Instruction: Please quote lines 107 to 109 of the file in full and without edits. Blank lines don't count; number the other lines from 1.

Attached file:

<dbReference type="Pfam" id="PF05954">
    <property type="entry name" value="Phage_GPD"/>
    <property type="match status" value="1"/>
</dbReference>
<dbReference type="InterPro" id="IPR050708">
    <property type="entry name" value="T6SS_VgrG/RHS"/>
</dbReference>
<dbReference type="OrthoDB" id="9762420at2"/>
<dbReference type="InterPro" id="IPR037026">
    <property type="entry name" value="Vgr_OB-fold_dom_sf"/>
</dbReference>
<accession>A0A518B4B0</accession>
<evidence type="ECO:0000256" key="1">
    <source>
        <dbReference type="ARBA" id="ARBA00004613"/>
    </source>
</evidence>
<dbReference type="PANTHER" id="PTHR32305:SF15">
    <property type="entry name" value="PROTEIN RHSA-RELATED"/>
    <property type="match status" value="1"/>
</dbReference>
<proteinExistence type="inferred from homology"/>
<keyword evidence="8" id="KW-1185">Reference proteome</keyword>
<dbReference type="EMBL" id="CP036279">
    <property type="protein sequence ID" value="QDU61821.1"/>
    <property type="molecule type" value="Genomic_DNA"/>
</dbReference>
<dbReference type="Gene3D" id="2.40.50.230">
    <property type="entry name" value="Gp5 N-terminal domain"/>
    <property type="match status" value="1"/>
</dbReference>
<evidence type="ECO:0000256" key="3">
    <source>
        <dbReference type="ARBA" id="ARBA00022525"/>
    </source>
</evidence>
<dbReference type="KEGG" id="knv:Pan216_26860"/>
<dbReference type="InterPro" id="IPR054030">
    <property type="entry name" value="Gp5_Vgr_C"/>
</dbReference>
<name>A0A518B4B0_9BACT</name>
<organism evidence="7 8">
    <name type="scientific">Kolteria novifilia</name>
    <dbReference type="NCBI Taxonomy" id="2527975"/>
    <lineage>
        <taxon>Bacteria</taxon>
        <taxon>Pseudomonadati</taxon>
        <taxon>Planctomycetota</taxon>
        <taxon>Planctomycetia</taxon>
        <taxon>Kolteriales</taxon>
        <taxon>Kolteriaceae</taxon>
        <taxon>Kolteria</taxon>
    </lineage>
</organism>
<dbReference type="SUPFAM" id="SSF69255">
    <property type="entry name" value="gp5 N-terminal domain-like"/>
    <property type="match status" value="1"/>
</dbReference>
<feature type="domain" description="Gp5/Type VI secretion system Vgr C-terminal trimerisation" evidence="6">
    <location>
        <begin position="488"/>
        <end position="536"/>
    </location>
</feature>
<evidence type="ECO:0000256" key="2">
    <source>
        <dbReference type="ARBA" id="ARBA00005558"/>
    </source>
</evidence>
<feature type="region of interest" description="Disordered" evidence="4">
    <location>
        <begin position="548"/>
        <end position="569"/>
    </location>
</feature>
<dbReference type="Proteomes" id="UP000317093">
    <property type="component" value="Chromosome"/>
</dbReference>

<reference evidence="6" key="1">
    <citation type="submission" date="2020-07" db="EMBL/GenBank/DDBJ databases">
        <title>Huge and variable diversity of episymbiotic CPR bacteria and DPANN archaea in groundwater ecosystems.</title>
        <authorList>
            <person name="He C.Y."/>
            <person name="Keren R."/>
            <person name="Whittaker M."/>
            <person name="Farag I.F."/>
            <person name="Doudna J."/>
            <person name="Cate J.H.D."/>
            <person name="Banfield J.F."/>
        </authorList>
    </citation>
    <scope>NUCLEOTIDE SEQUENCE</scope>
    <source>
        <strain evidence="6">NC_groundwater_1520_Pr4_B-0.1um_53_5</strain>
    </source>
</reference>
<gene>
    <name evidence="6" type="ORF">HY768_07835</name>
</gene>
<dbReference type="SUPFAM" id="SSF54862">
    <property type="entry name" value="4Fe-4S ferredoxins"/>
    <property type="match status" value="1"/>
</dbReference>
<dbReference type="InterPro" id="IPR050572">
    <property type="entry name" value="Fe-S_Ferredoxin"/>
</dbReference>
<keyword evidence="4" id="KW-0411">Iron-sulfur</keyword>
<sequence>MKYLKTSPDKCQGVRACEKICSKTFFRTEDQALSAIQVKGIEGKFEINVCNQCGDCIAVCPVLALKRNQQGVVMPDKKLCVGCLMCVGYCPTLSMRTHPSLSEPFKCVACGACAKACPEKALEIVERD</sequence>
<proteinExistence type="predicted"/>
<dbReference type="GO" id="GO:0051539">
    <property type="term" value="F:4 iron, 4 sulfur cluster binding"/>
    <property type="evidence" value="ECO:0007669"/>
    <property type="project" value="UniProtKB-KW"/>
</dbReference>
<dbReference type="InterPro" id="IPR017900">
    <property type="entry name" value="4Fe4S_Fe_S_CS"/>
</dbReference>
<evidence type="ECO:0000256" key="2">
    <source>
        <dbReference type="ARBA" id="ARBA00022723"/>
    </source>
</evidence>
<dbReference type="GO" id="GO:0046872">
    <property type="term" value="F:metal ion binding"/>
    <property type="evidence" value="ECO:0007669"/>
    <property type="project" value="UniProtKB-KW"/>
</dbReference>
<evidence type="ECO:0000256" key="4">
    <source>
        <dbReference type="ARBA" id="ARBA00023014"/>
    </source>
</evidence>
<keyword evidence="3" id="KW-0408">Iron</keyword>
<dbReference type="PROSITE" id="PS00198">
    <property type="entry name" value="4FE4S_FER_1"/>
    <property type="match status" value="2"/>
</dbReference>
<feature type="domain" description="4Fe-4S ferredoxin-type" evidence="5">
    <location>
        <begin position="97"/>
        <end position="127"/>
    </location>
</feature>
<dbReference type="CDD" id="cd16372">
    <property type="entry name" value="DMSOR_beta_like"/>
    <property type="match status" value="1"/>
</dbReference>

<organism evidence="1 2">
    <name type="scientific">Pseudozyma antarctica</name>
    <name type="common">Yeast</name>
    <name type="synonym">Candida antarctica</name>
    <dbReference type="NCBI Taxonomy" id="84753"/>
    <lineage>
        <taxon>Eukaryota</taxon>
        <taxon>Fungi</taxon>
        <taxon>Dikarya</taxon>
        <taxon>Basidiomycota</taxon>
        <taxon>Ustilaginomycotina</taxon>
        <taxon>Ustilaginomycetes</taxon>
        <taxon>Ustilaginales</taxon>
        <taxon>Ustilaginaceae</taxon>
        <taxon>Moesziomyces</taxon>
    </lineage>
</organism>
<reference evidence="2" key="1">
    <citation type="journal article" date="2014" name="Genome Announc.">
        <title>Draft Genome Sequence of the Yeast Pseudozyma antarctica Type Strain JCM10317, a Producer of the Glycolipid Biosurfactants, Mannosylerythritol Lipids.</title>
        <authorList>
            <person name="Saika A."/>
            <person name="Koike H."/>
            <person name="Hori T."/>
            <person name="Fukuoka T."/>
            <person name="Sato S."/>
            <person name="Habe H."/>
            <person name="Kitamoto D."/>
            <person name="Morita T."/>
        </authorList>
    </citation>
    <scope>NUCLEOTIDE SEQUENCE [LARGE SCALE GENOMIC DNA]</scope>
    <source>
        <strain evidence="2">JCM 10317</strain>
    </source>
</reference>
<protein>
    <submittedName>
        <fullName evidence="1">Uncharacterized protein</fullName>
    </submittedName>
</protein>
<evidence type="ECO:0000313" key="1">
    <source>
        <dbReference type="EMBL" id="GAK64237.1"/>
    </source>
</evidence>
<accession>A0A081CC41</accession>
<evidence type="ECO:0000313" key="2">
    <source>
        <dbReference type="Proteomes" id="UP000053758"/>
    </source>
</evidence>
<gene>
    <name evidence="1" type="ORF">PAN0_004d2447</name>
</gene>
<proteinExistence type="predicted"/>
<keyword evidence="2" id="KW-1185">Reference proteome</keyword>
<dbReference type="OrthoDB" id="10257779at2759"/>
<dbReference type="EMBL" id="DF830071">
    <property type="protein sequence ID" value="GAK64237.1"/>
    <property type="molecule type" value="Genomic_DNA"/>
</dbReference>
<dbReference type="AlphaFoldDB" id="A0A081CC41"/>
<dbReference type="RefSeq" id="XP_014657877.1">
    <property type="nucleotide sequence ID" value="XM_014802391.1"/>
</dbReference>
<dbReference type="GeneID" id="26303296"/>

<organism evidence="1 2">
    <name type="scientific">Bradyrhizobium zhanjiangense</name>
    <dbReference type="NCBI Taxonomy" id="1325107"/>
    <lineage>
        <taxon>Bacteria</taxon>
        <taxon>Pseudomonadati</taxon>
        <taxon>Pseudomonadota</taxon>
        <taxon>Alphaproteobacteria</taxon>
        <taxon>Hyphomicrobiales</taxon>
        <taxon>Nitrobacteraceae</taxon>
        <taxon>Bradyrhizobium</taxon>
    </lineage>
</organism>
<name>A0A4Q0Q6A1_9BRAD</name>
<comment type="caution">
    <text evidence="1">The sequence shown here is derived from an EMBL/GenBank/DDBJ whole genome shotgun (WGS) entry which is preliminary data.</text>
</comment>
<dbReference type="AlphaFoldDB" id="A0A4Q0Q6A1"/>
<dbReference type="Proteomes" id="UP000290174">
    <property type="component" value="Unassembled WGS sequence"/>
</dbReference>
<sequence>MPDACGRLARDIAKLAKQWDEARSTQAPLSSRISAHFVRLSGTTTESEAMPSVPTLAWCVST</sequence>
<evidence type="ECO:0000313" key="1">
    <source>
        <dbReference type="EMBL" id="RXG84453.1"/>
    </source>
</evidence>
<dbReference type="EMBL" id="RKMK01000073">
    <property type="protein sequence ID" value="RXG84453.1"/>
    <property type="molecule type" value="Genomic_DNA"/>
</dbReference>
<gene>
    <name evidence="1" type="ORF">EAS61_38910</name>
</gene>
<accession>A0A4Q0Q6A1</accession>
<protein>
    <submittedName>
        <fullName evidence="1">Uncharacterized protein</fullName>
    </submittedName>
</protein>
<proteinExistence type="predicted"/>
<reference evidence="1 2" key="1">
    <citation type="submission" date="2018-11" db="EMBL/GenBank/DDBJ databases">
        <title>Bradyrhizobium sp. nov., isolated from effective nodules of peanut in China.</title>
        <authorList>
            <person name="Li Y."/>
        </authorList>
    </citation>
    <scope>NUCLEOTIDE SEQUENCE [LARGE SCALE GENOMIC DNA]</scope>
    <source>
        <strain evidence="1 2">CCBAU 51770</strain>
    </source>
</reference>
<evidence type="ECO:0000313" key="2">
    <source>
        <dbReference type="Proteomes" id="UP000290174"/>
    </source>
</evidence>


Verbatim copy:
<keyword evidence="4" id="KW-0411">Iron-sulfur</keyword>
<sequence>MKYLKTSPDKCQGVRACEKICSKTFFRTEDQALSAIQVKGIEGKFEINVCNQCGDCIAVCPVLALKRNQQGVVMPDKKLCVGCLMCVGYCPTLSMRTHPSLSEPFKCVACGACAKACPEKALEIVERD</sequence>
<proteinExistence type="predicted"/>